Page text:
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In Flower This Week

A weekly news-sheet prepared by a Gardens volunteer.
Numbers in brackets [ ] refer to garden bed 'Sections'. Plants in flower are in bold type.

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20 June 2003

On this sunny day the walk will identify some of the winter wonders of the Rock Garden. Start at the base of the waterfall and follow the path in a clockwise direction. Dampiera linearis [Section 15D] displays blue flowers on its erect branches. Nearby Dampiera salahae [Section 15D] is somewhat similar; behind it Hypocalymma sp. [Section 15D] is small and covered with pink cup-shaped flowers. On the other side of Correa ‘Ivory Bells’ [Section 15D], a large dense shrub with ivory-coloured tubular flowers blending with the silver-backed leaves, Banksia spinulosa ‘Honeypots’ [Section 15D] displays its honey-coloured cylindrical flower spikes which rise from the low lateral branches of this dwarf plant. Grevillea brachystylis [Section 15D] is a slim upright shrub with orange-red flowers pendent from its branches.

Alyogyne huegelii ‘West Coast Gem’ [Section 15F, 15W] displays its large purple hibiscus-like flowers over the tall shrub while Grevillea lanigera [Section 15W], with pink and white spider flowers, tumbles down the slope. Edging the steps, the large spreading shrub of Grevillea ‘Masons Hybrid’ [Section 15H], with terminal pink and cream conical flower spikes, has a Wonga Wonga Vine, Pandorea pandorana [Section 15H], decorated with clusters of cream tubular flowers with dark striated throats, climbing through the shrub.

Edging the top road, Acacia conferta [Section 3] is a neat rounded shrub bright with yellow globular fluffy flowers. Dampiera sylvestris [Section 15H] is a dense suckering herb clad with bright blue flowers. At the end of this section Cryptandra sp. [Section 15H] is a dwarf plant covered with white flowers while, at the end of the next section, Baeckea crassifolia [Section 15J] is also a dwarf plant covered with tiny pink flowers.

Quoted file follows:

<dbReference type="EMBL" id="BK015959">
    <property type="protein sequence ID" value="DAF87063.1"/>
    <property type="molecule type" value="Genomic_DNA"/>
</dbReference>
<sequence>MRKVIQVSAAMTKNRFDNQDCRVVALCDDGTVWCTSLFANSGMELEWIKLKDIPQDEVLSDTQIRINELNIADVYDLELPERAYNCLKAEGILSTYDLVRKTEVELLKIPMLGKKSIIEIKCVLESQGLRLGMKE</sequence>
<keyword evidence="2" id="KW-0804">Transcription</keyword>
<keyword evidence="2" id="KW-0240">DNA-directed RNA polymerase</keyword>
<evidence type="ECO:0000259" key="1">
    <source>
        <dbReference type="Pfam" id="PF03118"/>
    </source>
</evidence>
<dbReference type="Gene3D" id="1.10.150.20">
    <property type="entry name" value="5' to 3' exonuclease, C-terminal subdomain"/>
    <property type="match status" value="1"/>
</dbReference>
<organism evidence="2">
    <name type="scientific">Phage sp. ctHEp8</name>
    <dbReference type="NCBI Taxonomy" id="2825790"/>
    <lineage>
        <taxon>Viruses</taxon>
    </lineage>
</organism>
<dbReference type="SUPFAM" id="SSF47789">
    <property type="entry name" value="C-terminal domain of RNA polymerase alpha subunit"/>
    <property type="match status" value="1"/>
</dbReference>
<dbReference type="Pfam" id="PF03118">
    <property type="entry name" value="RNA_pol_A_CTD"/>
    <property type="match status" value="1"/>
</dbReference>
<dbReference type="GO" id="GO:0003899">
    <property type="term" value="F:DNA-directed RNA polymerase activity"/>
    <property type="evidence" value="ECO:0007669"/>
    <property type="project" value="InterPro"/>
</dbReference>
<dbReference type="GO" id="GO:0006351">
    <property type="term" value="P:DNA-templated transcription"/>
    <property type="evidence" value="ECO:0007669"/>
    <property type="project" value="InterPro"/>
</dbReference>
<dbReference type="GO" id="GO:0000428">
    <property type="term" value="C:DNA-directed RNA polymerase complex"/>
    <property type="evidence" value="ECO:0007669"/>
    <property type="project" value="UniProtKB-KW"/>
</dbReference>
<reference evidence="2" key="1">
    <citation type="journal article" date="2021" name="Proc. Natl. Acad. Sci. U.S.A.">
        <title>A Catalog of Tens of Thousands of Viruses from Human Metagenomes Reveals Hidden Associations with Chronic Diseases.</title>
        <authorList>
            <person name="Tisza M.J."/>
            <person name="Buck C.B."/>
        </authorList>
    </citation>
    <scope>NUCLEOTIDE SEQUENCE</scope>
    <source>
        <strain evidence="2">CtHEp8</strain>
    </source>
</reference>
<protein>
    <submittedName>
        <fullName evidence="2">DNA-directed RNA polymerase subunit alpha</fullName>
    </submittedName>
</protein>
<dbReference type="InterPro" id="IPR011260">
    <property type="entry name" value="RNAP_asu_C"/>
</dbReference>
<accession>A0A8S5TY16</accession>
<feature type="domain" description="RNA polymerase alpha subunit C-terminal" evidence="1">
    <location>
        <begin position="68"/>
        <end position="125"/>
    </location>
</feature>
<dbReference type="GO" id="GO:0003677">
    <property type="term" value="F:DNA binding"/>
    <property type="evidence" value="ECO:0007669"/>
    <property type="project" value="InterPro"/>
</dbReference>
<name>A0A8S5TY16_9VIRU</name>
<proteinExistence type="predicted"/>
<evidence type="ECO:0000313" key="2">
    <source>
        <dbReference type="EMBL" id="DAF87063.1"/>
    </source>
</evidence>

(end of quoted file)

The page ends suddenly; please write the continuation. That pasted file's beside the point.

flower image
Chorizema cordatum - click for larger image

Leptosema aphyllum [Section 15N] has long upright flattened stems with a few red pea flowers. Although being touched by frost Scaevola ‘New Blue’ [Section 15N], edging the path, continues to bear blue fan flowers. Eremophila oldfieldii subsp. angustifolia [Section 15N] bears red flowers on upright stems. Eremophila nivea [Section 15N] is a neat rounded shrub with soft mauve bugle flowers amid the almost white foliage.

Walking along the lower path with the large Yellow-tailed Black Cockatoos flying overhead, the many small plants include Diplopeltis huegelii var. subintegra [Section 15N] a small shrub with loosely arranged dark-centred pink flowers along the upright branches. Eremophila punicea [Section 15N] is a low spreading woolly greenish-grey shrub which almost conceals its fine light green curved tubular flowers. A scattering of Hybanthus floribundus subsp. adpressus [Section 15N] has pale blue flowers over the small shrubs. Below the attractive grass trees, Xanthorrhoea johnsonii [Section 15N], Chorizema cordatum [Section15N] has long slender branches with orange-red pea-shaped flowers. The tiny scrub wrens will share the path to this next section.

Isopogon cuneatus [Section 15P] is a shrub of medium size exhibiting large terminal pinkish-mauve flower heads while Hakea corymbosa [Section 15P], so dense with short sharp leaves, is crowded with buds almost exploding to pale greenish yellow flowers.

 Such winter wonders …                                  Barbara Daly.                        



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Updated Thursday, 19 June, 2003 by Laura Vallee (